Archive for April, 2013

Tuesday, 30 April 2013

Listen to the Wind by Caroline Sturgis Tappan

Oft do I pause amid this various life,
And ask me whence and to what end I be,
And how this world is, with its busy strife,
Till all seems new and marvellous to me.
The faces and the forms, which long had grown
Tedious and common to my wearied sense,
Seem in a moment changed to things unknown,
And I gaze at them with an awe intense;
But none do stop to wonder with me too,
So I pass on and mingle with the rest,
And quite forget the far and wondrous view
In glimpses shown, when mystery was my guest.
Yet, when I sit and prate of idle things
With idle men, the night wind’s howl I hear,
And straight come back those dim, wild questionings,
Like ghosts who wander through a sense-bound sphere.

From: Tappan, Caroline Sturgis, Listen to the Wind, The Dial, April 1841, I (IV), 461

Date: 1841

By: Caroline Sturgis Tappan (1818-1888)

Monday, 29 April 2013

Virtues That Pay by Joseph Furphy

You argue — as sympathy governs your bias —
That Wisdom distributes the capon and crust,
Indulging the sinful, and stinting the pious,
Or starving the wicked, and fattening the just.
You are wongwrong to the Evil One; hear what I say
There are ruinous virtues, and virtues that pay.

If your purpose be saving your soul and your bacon —
Fruition forthwith, and a sweet by-and-bye;
If your definite project stand clear and unshaken
A fatman on earth, and a seraph on high
In working this out let it still be your lay
There are ruinous virtues, and virtues that pay.

Such virtues are not of the workshop or cloister:
They test every act by the way it pans out;
They prompt you to seize on the world as your oyster,
Inserting our knife with a spirit devout.
For strait is the portal, and narrow the way
Representing the route of the virtues that pay.

Men as good as yourself, or most probably better,
Have gone to the rear, after many a try —
A permanent wage-slave, a usurers’ debtor
Reduced to the motto of “Root, hog or die,”
But their handicap dates from an earlier day,
When they failed in espousals of virtues that pay.

There is nothing outre in the man with the bluey;
He started, like you, for a goal undisclosed
But never in life can he come within coo-ee —
Though he may reach a goal, (with the vowels transposed)
And a similar Sheol gapes fair in your way,
If you turn out deficient in virtues that pay.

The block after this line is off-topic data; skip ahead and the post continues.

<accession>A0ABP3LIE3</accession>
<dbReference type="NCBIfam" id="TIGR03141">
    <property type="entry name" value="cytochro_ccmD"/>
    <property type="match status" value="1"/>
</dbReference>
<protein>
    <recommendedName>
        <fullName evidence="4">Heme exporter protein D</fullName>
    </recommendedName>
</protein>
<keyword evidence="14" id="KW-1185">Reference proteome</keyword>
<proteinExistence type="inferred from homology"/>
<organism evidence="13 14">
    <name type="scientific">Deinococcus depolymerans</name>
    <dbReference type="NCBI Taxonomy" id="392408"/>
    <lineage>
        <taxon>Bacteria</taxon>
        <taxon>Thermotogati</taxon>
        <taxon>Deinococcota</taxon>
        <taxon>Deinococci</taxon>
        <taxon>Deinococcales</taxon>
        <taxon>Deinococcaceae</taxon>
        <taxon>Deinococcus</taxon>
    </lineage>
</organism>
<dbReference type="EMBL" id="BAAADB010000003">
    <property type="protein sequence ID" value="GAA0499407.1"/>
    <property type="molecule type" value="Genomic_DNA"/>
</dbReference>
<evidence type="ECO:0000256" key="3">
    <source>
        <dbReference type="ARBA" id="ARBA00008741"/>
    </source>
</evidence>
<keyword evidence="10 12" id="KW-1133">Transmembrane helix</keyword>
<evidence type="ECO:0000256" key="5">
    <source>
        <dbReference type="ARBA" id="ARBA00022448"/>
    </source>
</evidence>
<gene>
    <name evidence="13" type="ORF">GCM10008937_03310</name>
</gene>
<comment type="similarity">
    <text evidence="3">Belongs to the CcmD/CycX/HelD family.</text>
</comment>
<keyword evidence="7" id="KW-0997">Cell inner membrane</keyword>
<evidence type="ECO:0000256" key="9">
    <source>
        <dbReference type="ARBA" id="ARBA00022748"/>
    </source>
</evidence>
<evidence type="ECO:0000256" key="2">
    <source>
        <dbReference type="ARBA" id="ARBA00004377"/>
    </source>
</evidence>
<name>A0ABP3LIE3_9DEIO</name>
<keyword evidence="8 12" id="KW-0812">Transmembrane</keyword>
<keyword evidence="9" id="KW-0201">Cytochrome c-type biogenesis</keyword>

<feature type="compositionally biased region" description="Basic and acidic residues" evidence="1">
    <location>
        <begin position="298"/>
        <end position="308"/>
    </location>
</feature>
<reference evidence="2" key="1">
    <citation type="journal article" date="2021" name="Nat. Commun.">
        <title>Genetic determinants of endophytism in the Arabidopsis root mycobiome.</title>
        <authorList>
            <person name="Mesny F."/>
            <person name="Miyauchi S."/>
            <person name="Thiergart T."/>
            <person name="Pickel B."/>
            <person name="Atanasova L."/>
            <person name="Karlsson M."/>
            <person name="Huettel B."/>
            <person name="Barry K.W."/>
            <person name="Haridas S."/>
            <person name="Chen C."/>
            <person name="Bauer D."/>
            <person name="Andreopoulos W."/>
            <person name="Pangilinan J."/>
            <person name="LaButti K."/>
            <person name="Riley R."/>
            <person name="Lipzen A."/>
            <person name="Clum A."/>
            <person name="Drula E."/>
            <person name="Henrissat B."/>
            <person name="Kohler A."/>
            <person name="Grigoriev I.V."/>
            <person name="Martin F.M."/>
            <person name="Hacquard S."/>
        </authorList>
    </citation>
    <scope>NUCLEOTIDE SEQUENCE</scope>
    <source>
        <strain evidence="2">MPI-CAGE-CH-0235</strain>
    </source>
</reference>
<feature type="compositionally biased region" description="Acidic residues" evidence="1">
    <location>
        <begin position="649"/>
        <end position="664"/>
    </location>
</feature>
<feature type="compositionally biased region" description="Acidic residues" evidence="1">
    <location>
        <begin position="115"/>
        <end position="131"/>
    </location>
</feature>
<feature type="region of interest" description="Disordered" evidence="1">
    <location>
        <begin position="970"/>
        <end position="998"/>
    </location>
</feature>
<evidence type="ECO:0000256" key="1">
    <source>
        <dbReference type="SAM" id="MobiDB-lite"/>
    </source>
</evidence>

You must race, like St. Paul —you must race for the dollar —
No pause of compunction must ever intrude:
You must watch, you must pray, never missing a collar
The course is severe, and the company good.
You must reverence the Thrift-God, and earnestly pray
To be grounded and built up in virtues that pay.

By this means you will serve the Almighty and Mammon,
And die in a state of salvation and wealth;
When the clergy, without a suggestion of gammon,
Will furnish your soul with a clean bill of health.
So you’ll sweep through the gates in your spotless array
A shining example of Virtues that pay.

From: Furphy, Joseph, The Poems of Joseph Furphy Collected and Edited by K B, 1916, Lothian Book Publishing Company: Melbourne and Sydney, pp, 26-27.

Date: 1916 (published)

By: Joseph Furphy (1843-1912)

Sunday, 28 April 2013

Questionings by Frederic Henry Hedge

Hath this world, without me wrought,
Other substance than my thought?
Lives it by my sense alone,
Or by essence of its own?
Will its life, with mine begun,
Cease to be when that is done,
Or another consciousness
With the self-same forms impress?

Doth yon fireball, poised in air,
Hang by my permission there?
Are the clouds that wander by,
But the offspring of mine eye,
Born with every glance I cast,
Perishing when that is past?
And those thousand, thousand eyes,
Scattered through the twinkling skies,
Do they draw their life from mine,
Or, of their own beauty shine?

Now I close my eyes, my ears,
And creation disappears;
Yet if I but speak the word,
All creation is restored.
Or–more wonderful–within,
New creations do begin;
Hues more bright and forms more rare,
Thank reality doth wear,
Flash across my inward sense,
Born of the mind’s omnipotence.

Soul! that all informest, say!
Shall those glories pass away?
Will those planets cease to blaze,
When these eyes no longer gaze?
And the life of things be o’er,
When these pulses beat no more?

Thought! that in me works and lives,–
Life to all things living gives,–
Art thou not thyself, perchance,
But the universe in trance?
A reflection inly flung
By that world thou fanciedst sprung
From thyself;–thyself a dream;–
Of the world’s thinking thou the theme.

Be it thus, or be thy birth
From a source above the earth.
Be thou matter, be thou mind,
In thee alone myself I find,
And through thee alone, for me,
Hath this world reality.
Therefore, in thee will I live,
To thee all myself will give,
Losing still, that I may find,
This bounded self in boundless Mind.


Date: 1841

By: Frederic Henry Hedge (1805-1890)

Saturday, 27 April 2013

Anti-Love Poem by Grace Goodside Paley

Sometimes you don’t want to love the person you love
you turn your face away from that face
whose eyes lips might make you give up anger
forget insult     steal sadness of not wanting
to love     turn away then turn away     at breakfast
in the evening     don’t lift your eyes from the paper
to see that face in all its seriousness     a
sweetness of concentration     he holds his book
in his hand     the hard-knuckled winter wood-
scarred fingers     turn away     that’s all you can
do     old as you are to save yourself     from love


Date: 2003

By: Grace Goodside Paley (1922-2007)

Friday, 26 April 2013

Where the Dead Men Lie by Barcroft Henry Thomas Boake

Out on the wastes of the Never Never—
That’s where the dead men lie!
There where the heat-waves dance for ever—
That’s where the dead men lie!
That’s where the Earth’s loved sons are keeping
Endless tryst: not the west wind sweeping
Feverish pinions can wake their sleeping—
Out where the dead men lie!

Where brown Summer and Death have mated—
That’s where the dead men lie!
Loving with fiery lust unsated—
That’s where the dead men lie!
Out where the grinning skulls bleach whitely
Under the saltbush sparkling brightly;
Out where the wild dogs chorus nightly—
That’s where the dead men lie!